and my interest been blasted, or thought to be blasted, by the fhade which it cast from its boundless elevation.

About ten years ago, I published an edition of Dr. Johnston's translation of the Psalms, and having procured from the general assembly of the church of Scotland, a recommendation of its use to the lower claffes of grammar-schools, into which I had begun to introduce it, though not without much controversy and opposition; I thought it likely that I should, by annual publications, improve my little fortune, and be enabled to support myself in freedom from the miseries of indigence. But Mr. Pope, in his malevolence to Mr. Benson, who had distinguished himself by his fondness for the same version, destroyed all my hopes by a distich, in which he places Johnston in a contemptuous comparison with the author of Paradise Loft uf.


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tum, illustriumque Angliæ virorum cæmeterio, vịr ornatissimus, Gulielmus Benson profecutus eft,

Poetarum Scotorum Mufæ Sacra in præfatione, Edinb. 1739. A character, as high and honourable as ever was bestowed upon him by the most fanguine of his admirers ! and as this was my cool and fincere opinion of that wonderful man formerly, so I declare it to be the fame fill, and ever will be, notwithstanding all appearances to the contrary, occafioned merely by passion and re. fentment; which appear, however, by the Postscript to the Effay, to be so far from extending to the posterity of Milton, that I recommend his only remaining descendant, in the warmest terms, to the public,

of Ont wo unequal crutches prop'd he .* came,
Milton's onsthis, on that one Johnston's name,

Dunciad. Book IV. "Benson.] This man endeavoured to raise himself to fame, by Erecting inonuments, striking coins, and proçuring translations of

Milton ; From this time, all my praises of Johnston became ridiculous, and I was censured with great freedom, for forcing upon the schools, an author whom Mr. Pope had mentioned only as a foil to a better poet., - On this occasion, it was natural not to be pleased, and my resentment seeking to discharge itself some where, was unhappily directed against Milton. I resolved to attack his fame, and found some passages in cursory reading, which gave me hopes of stigmatising him as a plagiary. The farther I carried my search, the more eager I grew for the discovery, and the more my, hypothesis was opposed, the more I was heated with rage. The consequence of my blind passion, I need not relate; it has, by your detection, become apparent to mankind. Nor do I mention this provocation as adequate to the fury which I have shown, but as a cause of anger, less shameful and reproachful than fractious malice, personal envy, or national jealousy.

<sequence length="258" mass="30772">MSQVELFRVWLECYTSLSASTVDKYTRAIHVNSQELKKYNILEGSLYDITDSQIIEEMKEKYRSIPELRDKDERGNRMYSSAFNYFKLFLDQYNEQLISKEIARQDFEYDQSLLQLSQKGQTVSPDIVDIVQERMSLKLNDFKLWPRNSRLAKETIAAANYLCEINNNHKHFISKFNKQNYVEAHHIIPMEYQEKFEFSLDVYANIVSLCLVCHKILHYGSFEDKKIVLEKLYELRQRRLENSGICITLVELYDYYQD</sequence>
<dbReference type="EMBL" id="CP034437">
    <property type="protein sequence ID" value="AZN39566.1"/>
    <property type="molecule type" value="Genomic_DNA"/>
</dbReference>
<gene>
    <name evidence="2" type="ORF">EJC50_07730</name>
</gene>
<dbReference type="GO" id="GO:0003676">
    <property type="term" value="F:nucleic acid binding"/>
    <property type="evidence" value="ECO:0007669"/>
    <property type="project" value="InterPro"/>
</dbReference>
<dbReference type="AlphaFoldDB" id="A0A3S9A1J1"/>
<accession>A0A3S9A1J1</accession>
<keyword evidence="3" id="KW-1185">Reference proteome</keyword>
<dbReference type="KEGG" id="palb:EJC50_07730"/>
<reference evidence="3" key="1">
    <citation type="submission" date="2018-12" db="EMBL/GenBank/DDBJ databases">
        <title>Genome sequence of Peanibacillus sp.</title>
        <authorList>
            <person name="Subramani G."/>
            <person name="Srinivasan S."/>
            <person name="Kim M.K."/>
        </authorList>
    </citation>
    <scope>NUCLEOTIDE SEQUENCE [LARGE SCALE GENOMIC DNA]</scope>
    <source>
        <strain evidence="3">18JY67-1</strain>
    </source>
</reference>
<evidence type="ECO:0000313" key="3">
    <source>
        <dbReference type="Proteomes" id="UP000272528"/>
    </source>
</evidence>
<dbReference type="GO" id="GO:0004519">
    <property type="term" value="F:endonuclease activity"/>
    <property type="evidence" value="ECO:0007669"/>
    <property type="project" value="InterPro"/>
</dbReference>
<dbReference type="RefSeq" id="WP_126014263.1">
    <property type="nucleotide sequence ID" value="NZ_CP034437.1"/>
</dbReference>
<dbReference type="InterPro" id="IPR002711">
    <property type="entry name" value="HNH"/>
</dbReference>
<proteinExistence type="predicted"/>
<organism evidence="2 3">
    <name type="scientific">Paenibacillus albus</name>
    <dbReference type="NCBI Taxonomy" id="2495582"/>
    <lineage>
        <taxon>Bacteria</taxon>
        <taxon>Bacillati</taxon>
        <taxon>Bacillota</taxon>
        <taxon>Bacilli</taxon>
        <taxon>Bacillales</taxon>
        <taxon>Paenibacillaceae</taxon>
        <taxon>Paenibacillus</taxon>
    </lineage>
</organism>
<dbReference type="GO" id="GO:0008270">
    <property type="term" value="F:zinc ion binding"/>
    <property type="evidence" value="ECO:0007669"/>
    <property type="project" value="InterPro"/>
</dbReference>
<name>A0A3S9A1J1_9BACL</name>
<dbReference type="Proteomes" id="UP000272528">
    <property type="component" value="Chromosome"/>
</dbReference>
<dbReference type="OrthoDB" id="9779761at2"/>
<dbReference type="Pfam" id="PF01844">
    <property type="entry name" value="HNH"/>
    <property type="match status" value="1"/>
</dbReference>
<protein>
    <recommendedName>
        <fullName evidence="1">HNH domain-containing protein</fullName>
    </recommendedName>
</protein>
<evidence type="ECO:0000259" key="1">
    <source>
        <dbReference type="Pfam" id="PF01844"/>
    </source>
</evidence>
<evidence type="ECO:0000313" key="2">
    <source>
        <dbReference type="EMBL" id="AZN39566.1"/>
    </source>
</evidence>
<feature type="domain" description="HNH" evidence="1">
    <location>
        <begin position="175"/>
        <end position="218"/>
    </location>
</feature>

Milton; and afterwards by a great passion for Arthur Johnston, a Scots physician's version of the psalms, of which he printed many fine editions. Notes on the Dunciad.

No fewer than six different editions of that useful and valuable book, two in quarto, two in octavo, and two in a lesser form, now lie like lumber in the hand of Mr. Vaillant, bookseller, the effects of Mr. Pope's ill-natured criticism.

One of these editions in quarto, illustrated with an interpretation and notes, after the manner of the classic authors in usum Delphini, was by the worthy editor, anno 1741, inscribed to his Royal Highness Prince George, as a proper book for his instruction in principles of piety, as well as knowledge of the Latin tongue, when he should arrive at due maturity of age. To restore this book to credit was the cause that induced me to engage in this disagreeable controversy, rather than any design to depreciate the just reputation of Milton.